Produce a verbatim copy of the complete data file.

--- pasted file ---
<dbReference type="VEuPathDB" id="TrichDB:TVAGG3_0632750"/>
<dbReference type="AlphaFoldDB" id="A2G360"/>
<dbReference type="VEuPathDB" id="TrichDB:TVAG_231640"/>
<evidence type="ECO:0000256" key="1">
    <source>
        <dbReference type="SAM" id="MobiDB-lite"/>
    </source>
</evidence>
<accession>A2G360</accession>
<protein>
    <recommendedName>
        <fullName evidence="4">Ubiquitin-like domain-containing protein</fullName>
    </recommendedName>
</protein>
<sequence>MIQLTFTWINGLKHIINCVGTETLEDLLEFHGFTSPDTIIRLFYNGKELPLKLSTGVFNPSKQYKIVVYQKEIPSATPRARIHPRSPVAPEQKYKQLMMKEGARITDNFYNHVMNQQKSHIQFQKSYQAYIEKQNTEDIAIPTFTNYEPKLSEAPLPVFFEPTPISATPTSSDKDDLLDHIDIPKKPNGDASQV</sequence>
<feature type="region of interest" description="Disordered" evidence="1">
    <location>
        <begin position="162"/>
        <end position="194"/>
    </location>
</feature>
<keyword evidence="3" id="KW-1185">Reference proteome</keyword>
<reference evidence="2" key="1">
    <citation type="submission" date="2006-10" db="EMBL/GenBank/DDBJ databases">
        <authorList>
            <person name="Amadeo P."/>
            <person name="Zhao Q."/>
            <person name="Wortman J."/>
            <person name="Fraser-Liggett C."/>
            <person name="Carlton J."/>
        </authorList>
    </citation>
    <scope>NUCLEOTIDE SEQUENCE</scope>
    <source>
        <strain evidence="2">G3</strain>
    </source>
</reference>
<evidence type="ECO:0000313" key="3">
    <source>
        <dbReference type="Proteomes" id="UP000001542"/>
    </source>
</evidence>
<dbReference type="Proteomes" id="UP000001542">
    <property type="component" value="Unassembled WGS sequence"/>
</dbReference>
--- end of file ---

<dbReference type="VEuPathDB" id="TrichDB:TVAGG3_0632750"/>
<dbReference type="AlphaFoldDB" id="A2G360"/>
<dbReference type="VEuPathDB" id="TrichDB:TVAG_231640"/>
<evidence type="ECO:0000256" key="1">
    <source>
        <dbReference type="SAM" id="MobiDB-lite"/>
    </source>
</evidence>
<accession>A2G360</accession>
<protein>
    <recommendedName>
        <fullName evidence="4">Ubiquitin-like domain-containing protein</fullName>
    </recommendedName>
</protein>
<sequence>MIQLTFTWINGLKHIINCVGTETLEDLLEFHGFTSPDTIIRLFYNGKELPLKLSTGVFNPSKQYKIVVYQKEIPSATPRARIHPRSPVAPEQKYKQLMMKEGARITDNFYNHVMNQQKSHIQFQKSYQAYIEKQNTEDIAIPTFTNYEPKLSEAPLPVFFEPTPISATPTSSDKDDLLDHIDIPKKPNGDASQV</sequence>
<feature type="region of interest" description="Disordered" evidence="1">
    <location>
        <begin position="162"/>
        <end position="194"/>
    </location>
</feature>
<keyword evidence="3" id="KW-1185">Reference proteome</keyword>
<reference evidence="2" key="1">
    <citation type="submission" date="2006-10" db="EMBL/GenBank/DDBJ databases">
        <authorList>
            <person name="Amadeo P."/>
            <person name="Zhao Q."/>
            <person name="Wortman J."/>
            <person name="Fraser-Liggett C."/>
            <person name="Carlton J."/>
        </authorList>
    </citation>
    <scope>NUCLEOTIDE SEQUENCE</scope>
    <source>
        <strain evidence="2">G3</strain>
    </source>
</reference>
<evidence type="ECO:0000313" key="3">
    <source>
        <dbReference type="Proteomes" id="UP000001542"/>
    </source>
</evidence>
<dbReference type="Proteomes" id="UP000001542">
    <property type="component" value="Unassembled WGS sequence"/>
</dbReference>